Thursday, June 8, 2023

Bug Lifecycle

Back in the International Conference on Software Engineering (ICSE) 2010, Philip Guo et al published a study on bug resolution in a paper "Characterizing and Predicting Which Bugs Get Fixed: An Empirical Study of Microsoft Windows". The paper investigates the factors that influence bug-fixing decisions in the development of Microsoft Windows, particularly Windows Vista and Windows 7. The authors aimed to understand why some bugs in the Windows operating system are addressed promptly while others remain unresolved for an extended period. They conducted an extensive empirical study by analyzing a large dataset of bug reports and their associated properties from the Windows bug tracking system.

The paper provides several key findings based on their analysis:

  1. Bug Characteristics: The study found that certain bug characteristics influence the likelihood of them being fixed. Bugs that are easier to reproduce, have clear descriptions, and affect a wider user base are more likely to be addressed promptly.
  2. Bug Severity: The severity of a bug plays a significant role in determining the likelihood of it being fixed quickly. High-severity bugs, which have a substantial impact on user experience or system stability, are given higher priority and are more likely to be fixed sooner.
  3. Developer Expertise: The experience and familiarity of developers with specific parts of the codebase influence bug-fixing decisions. Developers tend to fix bugs related to areas they are more knowledgeable about, resulting in variations in bug-fixing rates across different components of the system.
  4. Bug Reporting Quality: The quality of bug reports, including the level of detail, reproducibility, and clarity of description, affects the likelihood of a bug being fixed. Reports that provide more precise information are more likely to receive attention and prompt resolutions.
  5. Bug Activity and Age: Bugs that receive more comments, indicating active discussions and user interest, tend to be fixed faster. Additionally, the age of a bug influences its chances of being fixed, with older bugs often being prioritized to reduce the backlog.
  6. Based on these findings, the authors developed a prediction model to estimate the probability of bug fixes. They used machine learning techniques to train the model, incorporating various bug characteristics and contextual factors. The model showed promise in predicting which bugs are more likely to be fixed promptly. The paper presented a model based on some definition of bug reporter reputation, frequency of bug edits, bug reassignments, geographical distance, and reopenings. They present both the predictive and descriptive statistical models

Wednesday, June 7, 2023

How to do a code review, Part 2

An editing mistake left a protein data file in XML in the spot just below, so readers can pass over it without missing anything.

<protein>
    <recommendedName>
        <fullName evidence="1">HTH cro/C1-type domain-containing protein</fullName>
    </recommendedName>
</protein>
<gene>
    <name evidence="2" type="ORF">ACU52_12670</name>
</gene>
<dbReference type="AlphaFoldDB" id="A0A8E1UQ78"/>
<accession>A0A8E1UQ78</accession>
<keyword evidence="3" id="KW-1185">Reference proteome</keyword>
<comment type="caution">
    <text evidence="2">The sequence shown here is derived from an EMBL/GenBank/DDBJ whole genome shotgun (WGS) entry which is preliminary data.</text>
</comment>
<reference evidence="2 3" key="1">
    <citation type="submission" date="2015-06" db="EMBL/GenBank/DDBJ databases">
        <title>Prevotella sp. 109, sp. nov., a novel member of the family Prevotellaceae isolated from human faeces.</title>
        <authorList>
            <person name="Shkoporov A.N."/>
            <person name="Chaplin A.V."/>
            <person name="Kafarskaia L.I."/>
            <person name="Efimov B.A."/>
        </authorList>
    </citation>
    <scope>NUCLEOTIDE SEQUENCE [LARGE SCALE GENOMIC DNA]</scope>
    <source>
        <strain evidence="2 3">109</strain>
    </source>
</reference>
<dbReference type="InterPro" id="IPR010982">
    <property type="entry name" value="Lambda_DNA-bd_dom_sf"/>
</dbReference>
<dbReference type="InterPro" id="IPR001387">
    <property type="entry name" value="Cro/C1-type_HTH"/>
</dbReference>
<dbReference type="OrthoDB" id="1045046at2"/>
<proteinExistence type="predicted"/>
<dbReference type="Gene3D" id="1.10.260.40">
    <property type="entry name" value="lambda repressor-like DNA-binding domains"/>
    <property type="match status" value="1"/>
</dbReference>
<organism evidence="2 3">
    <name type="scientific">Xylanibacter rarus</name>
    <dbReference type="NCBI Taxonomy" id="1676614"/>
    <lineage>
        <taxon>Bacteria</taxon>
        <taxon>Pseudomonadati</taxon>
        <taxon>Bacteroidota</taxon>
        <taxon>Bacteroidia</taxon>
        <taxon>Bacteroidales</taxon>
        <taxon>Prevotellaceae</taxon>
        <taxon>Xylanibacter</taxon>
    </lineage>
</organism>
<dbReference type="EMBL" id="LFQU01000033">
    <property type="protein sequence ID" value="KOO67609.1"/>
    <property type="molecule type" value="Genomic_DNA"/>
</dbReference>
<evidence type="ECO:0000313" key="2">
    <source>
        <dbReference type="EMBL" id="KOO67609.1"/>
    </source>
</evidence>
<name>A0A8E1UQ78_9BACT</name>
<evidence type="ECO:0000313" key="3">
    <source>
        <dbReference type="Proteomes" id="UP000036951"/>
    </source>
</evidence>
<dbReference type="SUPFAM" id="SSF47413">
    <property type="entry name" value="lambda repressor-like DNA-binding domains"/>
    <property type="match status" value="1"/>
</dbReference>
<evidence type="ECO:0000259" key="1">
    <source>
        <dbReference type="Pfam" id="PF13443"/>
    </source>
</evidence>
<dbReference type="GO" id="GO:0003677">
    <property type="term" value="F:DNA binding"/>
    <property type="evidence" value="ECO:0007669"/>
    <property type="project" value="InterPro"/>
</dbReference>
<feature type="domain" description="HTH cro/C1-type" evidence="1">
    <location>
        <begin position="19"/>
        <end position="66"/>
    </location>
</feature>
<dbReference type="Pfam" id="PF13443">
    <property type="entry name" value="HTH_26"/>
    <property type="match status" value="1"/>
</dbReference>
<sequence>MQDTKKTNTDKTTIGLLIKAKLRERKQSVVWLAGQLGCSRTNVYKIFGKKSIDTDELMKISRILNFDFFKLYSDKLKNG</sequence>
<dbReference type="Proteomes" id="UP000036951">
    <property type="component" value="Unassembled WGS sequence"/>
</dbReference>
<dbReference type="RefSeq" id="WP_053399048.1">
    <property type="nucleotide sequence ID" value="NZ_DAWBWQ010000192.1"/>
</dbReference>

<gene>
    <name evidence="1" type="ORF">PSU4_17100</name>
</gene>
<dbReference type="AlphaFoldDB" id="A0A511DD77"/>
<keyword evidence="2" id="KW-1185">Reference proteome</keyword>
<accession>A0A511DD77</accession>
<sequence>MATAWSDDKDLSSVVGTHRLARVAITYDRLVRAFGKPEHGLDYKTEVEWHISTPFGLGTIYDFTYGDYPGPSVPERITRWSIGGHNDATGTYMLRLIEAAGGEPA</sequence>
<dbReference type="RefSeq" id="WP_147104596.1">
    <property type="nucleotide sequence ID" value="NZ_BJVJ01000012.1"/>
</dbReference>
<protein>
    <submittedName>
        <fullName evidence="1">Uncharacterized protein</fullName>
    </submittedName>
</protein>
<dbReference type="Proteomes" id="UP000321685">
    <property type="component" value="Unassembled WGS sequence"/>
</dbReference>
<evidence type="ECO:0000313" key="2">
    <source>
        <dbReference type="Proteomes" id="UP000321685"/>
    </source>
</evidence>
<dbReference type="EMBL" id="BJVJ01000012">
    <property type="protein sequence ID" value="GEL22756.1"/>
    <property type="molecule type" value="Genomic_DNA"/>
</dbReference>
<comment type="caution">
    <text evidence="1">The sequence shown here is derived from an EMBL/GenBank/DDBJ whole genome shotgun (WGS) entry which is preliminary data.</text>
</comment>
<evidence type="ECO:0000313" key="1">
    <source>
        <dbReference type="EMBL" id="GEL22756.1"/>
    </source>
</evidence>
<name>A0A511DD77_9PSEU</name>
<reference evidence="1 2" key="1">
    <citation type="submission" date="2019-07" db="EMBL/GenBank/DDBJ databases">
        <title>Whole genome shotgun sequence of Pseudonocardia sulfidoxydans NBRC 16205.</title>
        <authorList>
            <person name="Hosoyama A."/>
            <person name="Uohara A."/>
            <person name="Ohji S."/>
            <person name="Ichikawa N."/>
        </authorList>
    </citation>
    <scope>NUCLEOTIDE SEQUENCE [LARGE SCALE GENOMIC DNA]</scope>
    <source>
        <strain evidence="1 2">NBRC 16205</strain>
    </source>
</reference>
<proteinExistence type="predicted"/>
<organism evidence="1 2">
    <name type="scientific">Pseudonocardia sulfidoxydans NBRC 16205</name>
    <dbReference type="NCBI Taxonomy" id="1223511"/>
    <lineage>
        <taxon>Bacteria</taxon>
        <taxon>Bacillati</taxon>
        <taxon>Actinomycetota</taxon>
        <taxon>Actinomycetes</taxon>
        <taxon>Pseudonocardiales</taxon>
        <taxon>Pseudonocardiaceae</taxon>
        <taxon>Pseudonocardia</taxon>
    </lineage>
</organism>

Microsoft several years ago published a conversational article on their case study on code review as well as their own in-house code review tool CodeFlow.

  1. Code Review Challenges: The article highlights several challenges associated with code reviews, including time constraints, difficulty in coordinating reviewers, lack of context, and limitations of traditional review methods like in-person meetings or email-based reviews.
  2. Asynchronous Code Reviews: CodeFlow addresses the challenges by providing a platform for asynchronous code reviews. This allows developers to review and provide feedback on code changes at their own convenience, regardless of time zones or physical location.
  3. Distributed Collaboration: CodeFlow enables distributed collaboration by providing a centralized platform where developers can review, comment, and track the progress of code reviews. It eliminates the need for manual coordination and facilitates efficient communication between reviewers and authors.
  4. Code Quality Improvement: Code reviews play a crucial role in improving code quality. By involving multiple reviewers, CodeFlow helps identify defects, bugs, and design flaws early in the development process. This leads to better overall code quality and reduces the likelihood of introducing errors into the codebase.
  5. Knowledge Sharing: CodeFlow promotes knowledge sharing among developers. Reviewers gain insights into different codebases and programming practices, fostering a culture of learning and continuous improvement. It also helps distribute knowledge across teams and reduces reliance on individual developers.
  6. Iterative Review Process: CodeFlow supports an iterative review process where developers can address feedback, make changes, and have subsequent rounds of review. This promotes collaboration, allows for further refinement of code changes, and encourages constructive discussions between authors and reviewers.
  7. Metrics and Insights: The article presents statistical data on CodeFlow's usage, including the number of code reviews conducted, average review duration, and the number of code changes accepted or rejected. These metrics provide insights into the effectiveness and efficiency of the code review process.
Check out part 1 of these series on code review.